Smarter spraying leads to study in the UK
The 2011 national Syngenta SPRAY (Sustainable, Professional, Responsible Applicator of the Year) Award has been taken out by New South Wales contractor Stuart Jackson.
Stuart, who sprays upwards of 65,000 hectares a year, around Warren, established his business in 2001 and runs it with the help of wife, Roz. His prize includes a $15,000 study tour of the UK, which will be tailored to reflect his areas of interest.
A state finalist in 2010, Stuart took on board the judging panel’s comments to improve his operation and take out the main prize this year.
Lead judge, Syngenta Technical Services Lead Garth Wickson, said the level of consistency among the top five sprayers in this year’s awards program was high and it was tough to separate them.
“They all demonstrated best practice and beyond. Stuart ultimately stood out not only because of the quality of his operation, but because of his exceptional drive to achieve better quality results, ” Mr Wickson said.
Stuart can cover up to 800ha a day with his new rig, and he employs an offsider to drive a 12,000-litre water truck and trailer to each job. His offsider usually mixes the chemicals before Stuart arrives, improving his efficiency and productivity. A self-designed mixing vat and plumbing on the water truck also helps lift efficiency because it allows for mixing product in advance and addition of other chemicals to the tank at different times while it is being filled.
John Shadbolt, who runs a mixed cropping enterprise spread over Nungarin, Mukinbudin, Trayning, Kellerberrin and Tammin, was a SPRAY Awards finalist for WA.
Although he missed out on the top prize, John was a worthy finalist.
Eighteen years ago, John farmed 2600ha of mixed cropping and livestock but modern requirements for increased efficiency and economies of scale mean he now has 11,000ha total crop including wheat, barley and canola. John said it was important that chemicals were used responsibly and efficiently. He also said that while his chemicals cost about $45/ha they were necessary.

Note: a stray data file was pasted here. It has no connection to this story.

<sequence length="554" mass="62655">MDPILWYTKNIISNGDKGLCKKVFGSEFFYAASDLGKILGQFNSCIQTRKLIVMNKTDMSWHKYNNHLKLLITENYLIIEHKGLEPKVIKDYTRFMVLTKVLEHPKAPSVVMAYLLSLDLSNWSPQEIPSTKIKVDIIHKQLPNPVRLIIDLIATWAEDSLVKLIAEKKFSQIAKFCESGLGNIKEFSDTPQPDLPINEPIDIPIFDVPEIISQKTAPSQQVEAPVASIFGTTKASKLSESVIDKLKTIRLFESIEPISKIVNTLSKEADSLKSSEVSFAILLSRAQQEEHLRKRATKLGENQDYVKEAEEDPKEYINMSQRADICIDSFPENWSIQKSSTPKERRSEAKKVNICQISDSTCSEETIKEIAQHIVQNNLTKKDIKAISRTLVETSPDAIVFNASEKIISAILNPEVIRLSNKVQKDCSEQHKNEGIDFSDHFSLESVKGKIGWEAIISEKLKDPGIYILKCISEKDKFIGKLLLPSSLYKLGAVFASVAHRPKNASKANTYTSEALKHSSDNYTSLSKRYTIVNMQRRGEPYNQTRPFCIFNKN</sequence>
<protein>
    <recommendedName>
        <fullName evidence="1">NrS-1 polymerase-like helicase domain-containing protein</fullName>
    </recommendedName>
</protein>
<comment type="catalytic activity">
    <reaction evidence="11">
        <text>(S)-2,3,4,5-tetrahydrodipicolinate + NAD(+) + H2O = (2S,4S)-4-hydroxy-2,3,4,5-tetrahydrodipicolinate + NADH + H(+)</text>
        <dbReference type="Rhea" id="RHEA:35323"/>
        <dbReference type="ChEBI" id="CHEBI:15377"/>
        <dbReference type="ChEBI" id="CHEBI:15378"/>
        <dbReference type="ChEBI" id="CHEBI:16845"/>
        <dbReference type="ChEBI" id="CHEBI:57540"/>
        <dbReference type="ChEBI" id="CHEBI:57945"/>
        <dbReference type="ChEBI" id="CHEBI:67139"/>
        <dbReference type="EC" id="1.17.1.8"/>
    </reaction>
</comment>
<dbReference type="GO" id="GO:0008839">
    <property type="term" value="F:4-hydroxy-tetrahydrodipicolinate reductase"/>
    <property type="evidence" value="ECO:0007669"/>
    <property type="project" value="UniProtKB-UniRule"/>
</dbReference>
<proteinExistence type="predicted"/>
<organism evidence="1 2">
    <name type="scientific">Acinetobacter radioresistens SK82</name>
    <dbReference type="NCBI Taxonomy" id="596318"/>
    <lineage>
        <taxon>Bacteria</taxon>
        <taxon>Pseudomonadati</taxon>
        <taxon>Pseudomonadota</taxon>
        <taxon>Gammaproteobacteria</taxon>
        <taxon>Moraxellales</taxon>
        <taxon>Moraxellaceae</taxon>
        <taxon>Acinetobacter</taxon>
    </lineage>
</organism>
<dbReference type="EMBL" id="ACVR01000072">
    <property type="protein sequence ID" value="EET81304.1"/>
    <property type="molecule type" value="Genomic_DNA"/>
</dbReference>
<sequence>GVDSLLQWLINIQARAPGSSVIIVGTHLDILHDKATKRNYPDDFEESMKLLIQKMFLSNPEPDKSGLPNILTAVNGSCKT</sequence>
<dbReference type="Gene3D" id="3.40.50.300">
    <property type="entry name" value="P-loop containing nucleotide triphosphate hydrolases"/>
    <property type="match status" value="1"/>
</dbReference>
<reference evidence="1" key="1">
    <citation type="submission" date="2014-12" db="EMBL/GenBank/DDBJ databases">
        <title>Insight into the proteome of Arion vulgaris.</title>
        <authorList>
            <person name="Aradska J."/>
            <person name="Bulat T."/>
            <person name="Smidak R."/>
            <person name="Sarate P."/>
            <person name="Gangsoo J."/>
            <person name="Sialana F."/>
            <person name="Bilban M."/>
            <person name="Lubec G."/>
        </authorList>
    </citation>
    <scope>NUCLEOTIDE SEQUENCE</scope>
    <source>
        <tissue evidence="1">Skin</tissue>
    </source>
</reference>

“We wouldn’t be able to grow a crop without chemicals because we only have a limited amount of rainfall and we need that moisture to grow the crops rather than wasting it on weed growth, ” John said.
He said the more traditional weed control methods such as cultivation were not viable anymore as you had to save as much moisture as you could. “The size of farms today has increased 10-fold and we’re reliant on sprays to maximise our production, ” he said.
John has a 120-foot Case IH Patriot 4420SP boom spray equipped with an AIM command spraying system to help manage his spraying program. It may be the most expensive machinery item on the farm but it was also the most used piece.
“It’s very functional and allows you to spray from 6km/h to 40km/hr with same nozzles applying the same rate, pressure and droplet size, ” John said.
John said it is important to interchange the chemicals to avoid weeds developing a tolerance to individual herbicides. He uses a combination of pre-emergent sprays with insecticides, along with selective post-emergent herbicides and fungicides later in the season to protect his crop from weeds, pests and disease and ensure his cropping land is as productive as it can be.
“There’s a lot of things we’d like to do but the seasons have dictated our program and made it difficult to rotate crops so we’ve got to be vigilant and try and rotate the chemicals to reduce the likelihood of weed resistance, ” he said.
John uses canola as a cleaning crop in problem weed paddocks but this is the first time in five years the dry seasons have allowed it to be planted. He said awareness of safe chemical use had come a long way since his family started farming 100 years ago.
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